Wednesday evenings, at Eight o'clock :ACROSS ICELAND. By W. Bissiker. London: FEBRUARY 25.-" Tonkin, Yunnan and Burma.” Edwin Arnold. 1902.

By Fred. W. CAREY, late H.B.M.'s Acting-Consul In the summer of 1900, Mr. Bissiker and a party at Szemao, China. of friends crossed Iceland from the north-east to the MARCH 4.-" Education in Holland.” By J. C. south-west, traversing the comparatively little known

MEDD. volcanic region of the island. The present volume MARCH 11.-“Existing Laws, By-laws, and Regugives an account of the trip and of the country lations relating to Protection from Fire, with Criticisms crossed. The information given will be very service and Suggestions.” By T. BRICE PHILLIPS. (Fotherable to any who contemplate a like excursion, which, gill Prize Essay.) SIR WILLIAM H. PREECE, K.C.B., according to Mr. Bissiker's account, can be made F.R.S., will preside. without much difficulty, and in a reasonable amount

Dates to be hereafter announced :of time, if suitable preparations are made beforehand. The book is illustrated with a number of excellent

“Oil Lighting by Incandescence." By ARTHUR photographs, taken by the author and his friends, and

KITSON. can be recommended to those interested in Iceland,

“ The Use of Electrical Energy in Workshops and or desiring information about it.

Factories." By ALFRED C. EBORALL, M.I.E.E.

“Modern Bec-Keeping.” By WALTER FRANCIS ALBRECHT DÜRER. By Lina Eckenstein. London: | REID, F.C.S. Duckworth and Co.

“ Preservation of the Species of Big Game in FREDERICK WALKER. By Clementina Black. Africa." By E. North BUXTON, London : Duckworth and Co.

“ Fencing as an Art and an Historic Sport.” By These are two additional volumes of the series of EGERTON CASTLE, M.A. little books on great artists, published by Messrs. Duckworth ; previous volumes of which series have

INDIAN SECTION. already been noticed. The subjects of these two Thursday Afternoons, at 4.30 o'clock :books illustrate the wide extent of ground covered FEBRUARY 26. — “Gleanings from the Indian in the several volumes from the 15th to the 19th Census.” By JERVOISE ATHELSTANE BAINES, C.S.I. centuries. These monographs are fully illustrated.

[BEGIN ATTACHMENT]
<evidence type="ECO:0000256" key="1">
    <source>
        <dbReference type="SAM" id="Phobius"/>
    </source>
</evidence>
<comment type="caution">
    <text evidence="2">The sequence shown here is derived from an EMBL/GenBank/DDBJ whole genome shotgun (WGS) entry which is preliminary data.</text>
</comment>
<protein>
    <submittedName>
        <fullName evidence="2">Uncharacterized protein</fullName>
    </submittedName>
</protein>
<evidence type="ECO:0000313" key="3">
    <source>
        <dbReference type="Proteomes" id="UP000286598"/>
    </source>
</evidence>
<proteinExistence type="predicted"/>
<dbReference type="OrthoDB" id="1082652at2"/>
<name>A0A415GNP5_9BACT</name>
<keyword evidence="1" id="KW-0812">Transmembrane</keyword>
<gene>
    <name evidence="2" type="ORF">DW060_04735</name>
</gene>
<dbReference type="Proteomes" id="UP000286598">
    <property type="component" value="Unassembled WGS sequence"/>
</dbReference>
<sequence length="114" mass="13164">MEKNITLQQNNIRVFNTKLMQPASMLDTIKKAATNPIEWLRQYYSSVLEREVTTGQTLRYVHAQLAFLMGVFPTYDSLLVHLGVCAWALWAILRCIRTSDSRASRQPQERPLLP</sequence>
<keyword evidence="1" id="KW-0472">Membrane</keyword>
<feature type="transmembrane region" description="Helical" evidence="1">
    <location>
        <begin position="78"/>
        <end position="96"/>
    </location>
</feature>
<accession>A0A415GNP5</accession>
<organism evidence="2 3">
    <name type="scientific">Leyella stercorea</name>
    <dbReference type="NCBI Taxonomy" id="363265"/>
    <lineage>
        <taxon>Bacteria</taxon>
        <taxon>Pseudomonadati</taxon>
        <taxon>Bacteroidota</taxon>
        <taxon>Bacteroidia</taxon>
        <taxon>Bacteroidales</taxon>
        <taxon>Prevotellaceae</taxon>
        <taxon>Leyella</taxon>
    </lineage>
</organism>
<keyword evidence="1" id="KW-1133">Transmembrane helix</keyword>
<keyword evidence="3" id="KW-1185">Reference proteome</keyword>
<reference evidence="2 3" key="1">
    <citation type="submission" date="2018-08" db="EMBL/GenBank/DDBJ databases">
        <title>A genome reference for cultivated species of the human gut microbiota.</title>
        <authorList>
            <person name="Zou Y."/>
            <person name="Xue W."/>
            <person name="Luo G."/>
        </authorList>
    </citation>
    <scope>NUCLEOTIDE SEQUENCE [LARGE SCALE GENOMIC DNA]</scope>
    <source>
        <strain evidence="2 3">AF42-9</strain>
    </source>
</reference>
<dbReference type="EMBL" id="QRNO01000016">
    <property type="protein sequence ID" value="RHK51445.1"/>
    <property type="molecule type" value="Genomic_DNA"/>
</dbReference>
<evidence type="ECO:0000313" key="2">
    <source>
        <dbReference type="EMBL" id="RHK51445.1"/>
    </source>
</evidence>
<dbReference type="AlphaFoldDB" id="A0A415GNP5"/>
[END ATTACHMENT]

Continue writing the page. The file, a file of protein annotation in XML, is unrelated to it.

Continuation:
SIR ROBERT G. C. MOWBRAY, Bart., M.P., will preside.

MARCH 12.—“The Currency Policy of India.”'


SASSOON, Bart., M.P., will preside.

APRIL 23. — “ The Province of Sind.” By


MAY 14.-" The Province of Assam.” By Sir LONDON.- The University of London offers a prize

CHARLES JAMES LYALL, K.C.S.I., M.A., LL.D. of five guineas to the students of the Art Schools of London and others, for an original design for

COLONIAL SECTION. degree diplomas granted by the University to

Tuesday Afternoons, at 4.30 or 5 o'clock :internal students. The design should be simple MARCH 3, at 4.30 p.m.-"The Uganda of To-day." and dignified in cbaracter, and should depend in By HERBERT Samuel, M.P. Sir HARRY H. the main for its artistic effect upon the leitering | JOHNSTON, G.C.M.G., K.C.B., will preside.

MARCH 31, at 4.30 p.m.-"British North Borneo.” 1 W. WORBY BEAUMONT, Mem.Inst.C.E.,
By HENRY WALKER, Commissioner of Lands, | “Mechanical Road Carriages.” Four Lectures.
British North Borneo.

April 27, May 4, 11, 18.
MAY 5, at 4.30 p m.-" The Lagos Hinterland : its
People and its Products.” By MAJOR J. H. EwArt.

APPLIED ART SECTION. Tuesdays, at 4.30 or 8 o'clock. MARCH 17. 4.30 p.m.-“ Artistic Fans.” By Miss HANNAH FALCKE. SIR GEORGE BIRDWOOD, K.C.I.E., C.S.I., will preside.

Monday Evenings, at Eight o'clock :-

JULIUS HÜBNER, “Paper Manufacture.” Four Lectures.

LECTURE IV.–FEBRUARY 23.-Single cylinder and other types of paper-making machines-Finishing - Cutting—Statistics-Paper-testing—Experimental paper making. . PROF. J. A. FLEMING, M.A., D.Sc., F.R.S., “ Hertzian Wave Telegraphy in Theory and Practice.” Four Lectures.